The Earh has no moon, but a moon-sized asteroid is on a direct collision course with earth. Are there two tidal bulges or one?

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LURCH
No, it is not an acceptable explanation. In the swinging bucket, if the bucket isn't swinging, the water falls to the ground. In the tides example, if the earth and moon are not in orbit around each other, the tides are still there. What he is describing is not tidal force. It is a different effect entirely, and a miniscule one at that.
So, if the Earth and Moon were not rotating around a common center of gravity, and were stationary relative to one another, the oceans would still bulge out on the far side? What would cause this bulge?

sylas
So, if the Earth and Moon were not rotating around a common center of gravity, and were stationary relative to one another, the oceans would still bulge out on the far side? What would cause this bulge?
The bulge occurs when the Earth, and its oceans, are all in freefall. If you actively hold the Earth stationary somehow, it's no longer the same situation.

DaveC426913
Gold Member
So, if the Earth and Moon were not rotating around a common center of gravity, and were stationary relative to one another, the oceans would still bulge out on the far side? What would cause this bulge?
The key is, if they were not rotating around each other, they would not be stationary relative to each other. They would accelerate toward each other. What would happen to the oceans in this case?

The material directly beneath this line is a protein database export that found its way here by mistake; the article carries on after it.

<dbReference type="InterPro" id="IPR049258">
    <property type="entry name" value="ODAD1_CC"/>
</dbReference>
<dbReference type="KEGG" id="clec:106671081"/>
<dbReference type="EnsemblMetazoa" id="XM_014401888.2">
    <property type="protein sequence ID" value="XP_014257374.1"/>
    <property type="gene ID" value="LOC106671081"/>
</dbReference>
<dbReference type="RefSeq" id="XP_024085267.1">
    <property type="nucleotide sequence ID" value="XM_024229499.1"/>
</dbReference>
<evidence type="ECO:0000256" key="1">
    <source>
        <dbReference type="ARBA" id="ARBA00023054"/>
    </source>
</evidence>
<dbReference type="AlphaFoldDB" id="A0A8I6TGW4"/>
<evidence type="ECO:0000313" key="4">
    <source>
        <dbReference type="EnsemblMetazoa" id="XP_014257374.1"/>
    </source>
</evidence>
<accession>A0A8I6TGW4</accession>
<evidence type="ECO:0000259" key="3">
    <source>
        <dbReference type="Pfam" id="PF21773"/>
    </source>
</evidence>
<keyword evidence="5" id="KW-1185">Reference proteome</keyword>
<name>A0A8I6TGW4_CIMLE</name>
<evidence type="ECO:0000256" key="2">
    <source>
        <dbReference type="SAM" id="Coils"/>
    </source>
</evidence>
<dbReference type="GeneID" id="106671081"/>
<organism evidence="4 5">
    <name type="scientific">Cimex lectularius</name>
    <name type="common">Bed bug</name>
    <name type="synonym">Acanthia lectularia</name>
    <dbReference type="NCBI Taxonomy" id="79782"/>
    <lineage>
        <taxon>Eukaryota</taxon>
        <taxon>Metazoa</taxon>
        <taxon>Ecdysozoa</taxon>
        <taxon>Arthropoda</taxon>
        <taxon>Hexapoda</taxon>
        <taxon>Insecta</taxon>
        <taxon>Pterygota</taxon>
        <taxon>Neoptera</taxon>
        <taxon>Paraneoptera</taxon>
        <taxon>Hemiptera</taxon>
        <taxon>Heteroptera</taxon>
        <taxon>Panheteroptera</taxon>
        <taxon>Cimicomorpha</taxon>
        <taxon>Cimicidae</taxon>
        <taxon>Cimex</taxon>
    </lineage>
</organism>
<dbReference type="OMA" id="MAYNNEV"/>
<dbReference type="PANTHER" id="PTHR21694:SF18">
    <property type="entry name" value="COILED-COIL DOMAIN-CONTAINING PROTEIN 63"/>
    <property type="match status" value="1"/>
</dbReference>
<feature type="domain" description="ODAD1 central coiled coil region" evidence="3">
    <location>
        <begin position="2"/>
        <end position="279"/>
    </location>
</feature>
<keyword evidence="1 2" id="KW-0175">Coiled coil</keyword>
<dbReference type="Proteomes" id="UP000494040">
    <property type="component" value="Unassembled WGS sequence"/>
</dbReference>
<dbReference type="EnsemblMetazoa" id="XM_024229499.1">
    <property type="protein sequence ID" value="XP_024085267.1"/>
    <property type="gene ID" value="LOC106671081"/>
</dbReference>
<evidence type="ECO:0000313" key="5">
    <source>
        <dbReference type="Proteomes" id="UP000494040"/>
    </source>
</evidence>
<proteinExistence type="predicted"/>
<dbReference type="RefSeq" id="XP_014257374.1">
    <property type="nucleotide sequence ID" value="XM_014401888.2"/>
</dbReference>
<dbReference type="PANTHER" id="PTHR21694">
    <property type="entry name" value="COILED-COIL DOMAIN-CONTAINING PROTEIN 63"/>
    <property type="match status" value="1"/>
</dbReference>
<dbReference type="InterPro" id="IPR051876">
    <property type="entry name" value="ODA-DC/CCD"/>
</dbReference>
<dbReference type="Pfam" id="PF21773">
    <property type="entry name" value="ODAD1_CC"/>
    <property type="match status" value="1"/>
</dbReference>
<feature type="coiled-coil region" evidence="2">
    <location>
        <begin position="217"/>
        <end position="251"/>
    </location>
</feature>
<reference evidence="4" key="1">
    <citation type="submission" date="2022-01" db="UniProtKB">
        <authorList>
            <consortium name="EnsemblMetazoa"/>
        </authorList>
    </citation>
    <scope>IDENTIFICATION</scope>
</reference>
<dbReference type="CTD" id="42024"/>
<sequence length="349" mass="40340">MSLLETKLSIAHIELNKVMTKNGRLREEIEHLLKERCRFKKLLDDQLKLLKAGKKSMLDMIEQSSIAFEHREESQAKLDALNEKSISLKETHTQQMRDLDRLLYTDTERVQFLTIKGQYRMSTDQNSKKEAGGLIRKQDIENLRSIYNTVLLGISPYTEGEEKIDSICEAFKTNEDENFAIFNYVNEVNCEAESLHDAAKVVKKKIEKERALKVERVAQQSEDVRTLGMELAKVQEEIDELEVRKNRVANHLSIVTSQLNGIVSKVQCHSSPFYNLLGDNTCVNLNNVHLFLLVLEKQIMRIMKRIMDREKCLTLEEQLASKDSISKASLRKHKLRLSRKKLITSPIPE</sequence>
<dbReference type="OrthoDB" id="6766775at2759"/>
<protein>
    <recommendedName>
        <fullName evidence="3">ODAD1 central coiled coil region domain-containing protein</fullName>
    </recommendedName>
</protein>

sylas
You'd still get the bulge, on both sides. Briefly. Then the ocean would be vaporized in the collision.

D H
Staff Emeritus
I know some textbooks explain tides by centrifugal force with mass center of the two bodies.
If they do, they are wrong - as I said before, the tides exist even in a non-rotating system.
Russ is exactly right. The tides exist, so one had better be able to explain them from any frame of reference. Some choices are good in the sense that the explanation is clear and concise. Other choices, such as a frame with origin at the center of Mars and rotating with Mars' rotation rate (1 revolution per 1.026 days), are not so good in the sense that the explanation is anything but clear and concise.

Here is what one of my profs has to say:
http://www.math.nus.edu.sg/aslaksen/teaching/tides.html
From the link, a bit out of order,

Some argue in the same way as above, but in order to get an outward pointing force at the far side, they consider a centrifugal force caused by the Earth's rotation around the Earth-Moon center of mass. This is not correct.
Hmm. That's just what Russ said.

This explanation seems to be popular among oceanographers. All the sites below use a centrifugal force.
It appears oceanographers have been infected by a bad meme.